How we’re finding joy during our fight with infertility

By | September 10, 2020

2020 has become such a flurry of negative feelings, with dread and doom reigning supreme.

We’ve got social injustices, tragedies, murder hornets, climate change and horrifying storms, and more. And the pandemic is just the cherry on top of what has been an already tumultuous time for my husband Kyle and I. 

We’ve had a seven-year battle with infertility.

Since our marriage began, we’ve tried (and failed at) all of the things: acupuncture, special exercises, medications and hormone treatments, invasive tests, painful and expensive procedures, multiple inseminations, and years of working toward adoption.

Kyle and I have spent the last seven years trying to have a child. (Submitted by Morwenna Trevenen)

Fighting to start a family

In 2016, we were lucky enough to be chosen to adopt a beautiful almost seven-month-old boy. We had filled out all of the forms and underwent testing, home studies and medical and background checks. We even had a beautiful 10 days with him before the adoption was reversed after his biological grandparents filed for guardianship.

2016 was a rough, rough year for us. We had thought it was the worst year possible. 

Then 2020 said: “Hold my beer.”

We have been struggling — as everyone has, I’m sure many worse than us — with everything happening in the world this year, all while going through the agony of the in vitro fertilization (IVF) process.

Sometimes it’s necessary to search for the good things in the world – because there are still good things in this world. Fight for reasons to smile and be joyous. Every. Dang. Day.– Morwenna Trevenen

Going through a painful, time consuming, emotionally draining and expensive process like IVF during a global pandemic? Zero stars. Do not recommend.

But here we are, waiting to see if our one embryo, our last chance at a family, will work out. (We’ve decided to get off the infertility crazy train after this, whether it works or not.)

We are in the middle of a global dumpster fire, and I can’t even drink or go sit in a hot tub to try to relax. I feel like I’ve earned a hero biscuit, please!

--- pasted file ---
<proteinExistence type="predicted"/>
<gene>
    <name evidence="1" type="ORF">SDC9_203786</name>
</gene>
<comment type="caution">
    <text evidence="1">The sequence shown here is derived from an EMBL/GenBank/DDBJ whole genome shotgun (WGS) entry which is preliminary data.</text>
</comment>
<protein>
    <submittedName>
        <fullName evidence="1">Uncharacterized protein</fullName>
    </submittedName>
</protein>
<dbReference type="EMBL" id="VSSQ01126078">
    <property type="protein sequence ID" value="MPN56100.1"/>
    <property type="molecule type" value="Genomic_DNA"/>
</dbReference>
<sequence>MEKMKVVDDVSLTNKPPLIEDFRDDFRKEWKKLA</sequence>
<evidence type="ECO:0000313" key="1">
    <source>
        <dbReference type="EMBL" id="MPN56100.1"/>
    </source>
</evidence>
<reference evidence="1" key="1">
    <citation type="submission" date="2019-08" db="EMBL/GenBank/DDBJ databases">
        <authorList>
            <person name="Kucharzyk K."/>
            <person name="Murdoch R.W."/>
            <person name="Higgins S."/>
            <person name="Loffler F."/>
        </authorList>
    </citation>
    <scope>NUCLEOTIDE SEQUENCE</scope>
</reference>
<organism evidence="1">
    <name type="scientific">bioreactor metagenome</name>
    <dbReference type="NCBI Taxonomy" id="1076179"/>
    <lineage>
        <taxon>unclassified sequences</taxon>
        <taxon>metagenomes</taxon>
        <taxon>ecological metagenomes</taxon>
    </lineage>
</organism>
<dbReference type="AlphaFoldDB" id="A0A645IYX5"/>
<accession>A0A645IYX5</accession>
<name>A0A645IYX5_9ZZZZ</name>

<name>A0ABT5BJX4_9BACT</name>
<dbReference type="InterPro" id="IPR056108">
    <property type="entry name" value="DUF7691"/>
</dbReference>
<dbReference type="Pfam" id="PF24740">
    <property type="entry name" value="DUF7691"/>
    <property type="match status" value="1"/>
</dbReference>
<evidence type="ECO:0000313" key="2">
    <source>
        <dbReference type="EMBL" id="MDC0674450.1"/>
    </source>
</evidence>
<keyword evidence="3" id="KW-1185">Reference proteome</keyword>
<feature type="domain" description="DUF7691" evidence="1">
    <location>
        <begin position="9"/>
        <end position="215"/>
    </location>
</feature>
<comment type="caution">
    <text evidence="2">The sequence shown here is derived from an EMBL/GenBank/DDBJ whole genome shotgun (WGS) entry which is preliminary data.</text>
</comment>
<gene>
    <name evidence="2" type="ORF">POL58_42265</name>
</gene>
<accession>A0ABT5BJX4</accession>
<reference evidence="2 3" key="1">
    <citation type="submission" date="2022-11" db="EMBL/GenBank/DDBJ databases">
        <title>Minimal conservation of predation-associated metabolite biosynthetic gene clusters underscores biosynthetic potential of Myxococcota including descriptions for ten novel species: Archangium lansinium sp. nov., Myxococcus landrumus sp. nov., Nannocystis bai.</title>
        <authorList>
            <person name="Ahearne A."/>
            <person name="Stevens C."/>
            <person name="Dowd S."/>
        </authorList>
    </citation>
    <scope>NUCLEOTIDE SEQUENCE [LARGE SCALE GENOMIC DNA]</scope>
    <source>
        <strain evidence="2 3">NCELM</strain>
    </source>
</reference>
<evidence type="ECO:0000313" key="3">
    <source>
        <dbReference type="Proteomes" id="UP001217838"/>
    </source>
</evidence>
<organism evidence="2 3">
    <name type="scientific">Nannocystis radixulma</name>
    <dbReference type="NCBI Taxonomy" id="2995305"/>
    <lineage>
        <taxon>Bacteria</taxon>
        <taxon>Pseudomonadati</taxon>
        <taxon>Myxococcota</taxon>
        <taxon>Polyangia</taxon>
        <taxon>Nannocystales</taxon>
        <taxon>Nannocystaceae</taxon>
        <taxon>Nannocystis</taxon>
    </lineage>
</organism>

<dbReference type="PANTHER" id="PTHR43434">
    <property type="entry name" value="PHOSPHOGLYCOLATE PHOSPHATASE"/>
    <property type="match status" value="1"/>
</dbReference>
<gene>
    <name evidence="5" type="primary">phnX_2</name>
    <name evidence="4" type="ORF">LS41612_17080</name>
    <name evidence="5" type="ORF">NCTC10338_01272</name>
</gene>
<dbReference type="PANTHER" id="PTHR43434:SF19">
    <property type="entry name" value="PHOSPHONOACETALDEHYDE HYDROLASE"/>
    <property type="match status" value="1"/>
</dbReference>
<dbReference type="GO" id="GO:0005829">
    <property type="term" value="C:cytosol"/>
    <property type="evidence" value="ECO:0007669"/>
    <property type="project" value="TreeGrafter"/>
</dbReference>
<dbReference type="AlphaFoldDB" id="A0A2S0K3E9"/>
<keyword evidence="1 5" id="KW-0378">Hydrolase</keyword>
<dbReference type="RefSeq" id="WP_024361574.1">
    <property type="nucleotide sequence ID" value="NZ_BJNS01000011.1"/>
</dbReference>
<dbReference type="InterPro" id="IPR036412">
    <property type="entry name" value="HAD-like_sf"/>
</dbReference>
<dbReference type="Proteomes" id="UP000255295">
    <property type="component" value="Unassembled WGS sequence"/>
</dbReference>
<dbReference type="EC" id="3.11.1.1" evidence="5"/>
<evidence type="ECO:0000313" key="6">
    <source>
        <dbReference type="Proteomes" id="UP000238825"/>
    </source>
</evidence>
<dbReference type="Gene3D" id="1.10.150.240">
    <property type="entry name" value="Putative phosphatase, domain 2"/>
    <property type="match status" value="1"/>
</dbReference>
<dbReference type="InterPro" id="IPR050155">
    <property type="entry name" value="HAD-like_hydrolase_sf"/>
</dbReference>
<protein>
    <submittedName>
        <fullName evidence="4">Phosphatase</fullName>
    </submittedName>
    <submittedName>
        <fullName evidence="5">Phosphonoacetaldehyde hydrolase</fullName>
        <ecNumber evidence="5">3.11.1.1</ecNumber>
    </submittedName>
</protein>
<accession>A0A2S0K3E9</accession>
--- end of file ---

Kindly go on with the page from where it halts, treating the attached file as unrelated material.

‘We’re waiting to see if our last chance at a family will work out.’ (Kristen Sawatzky)

Finding the fun

So how do we get through this, you ask? We constantly look for the silly! My husband has always had a fantastic ability to pull me out of my inner spirals of self-pity and make me laugh — even if just for a moment. Over the years, he has taught me to do the same. 

Whether it’s building a fort after a long, tough day, simply jumping on the bed to feel like an idiot, listening to the sheer joy of children at the nearby splash pad and allowing ourselves to be infected with it, pulling out an inflatable T-Rex suit at seemingly inappropriate times, or having chicken singalongs.

Yup, you read that right. We sing songs at the top of our lungs, but replace the words with “bock bocks” and chicken clucking. Just try not to smile while doing something so ridiculous! I dare you!

Need a good laugh? Throw on a T-Rex costume and shenanigans will ensue. (Kristen Sawatzky)

Now I’m not suggesting that we should bury our feelings. That just leads to Michael Bay-esque explosions later, resulting in a big old mess.

I feel like we need to acknowledge the sad though, like Billie Holiday said: “Good morning, heartache. Sit down.” Sit with it. Feel it all, so that you can move on. It can be so easy to let it swallow you up, but that way lies madness. Sometimes it’s necessary to search for the good things in the world — because there are still good things in this world. Fight for reasons to smile and be joyous. Every. Dang. Day.

We (and the world) are going through major growing pains, but serious change is seriously painful. It’s part of the human experience. If you can’t find the light, reach out and ask! Even if you don’t feel like “over-sharing,” simply ask your friends to send you silly GIFs, or cat videos if that’s your jam.

Fight for joy like your life depends on it — because it just might. At least, your quality of life certainly does.

View original article here Source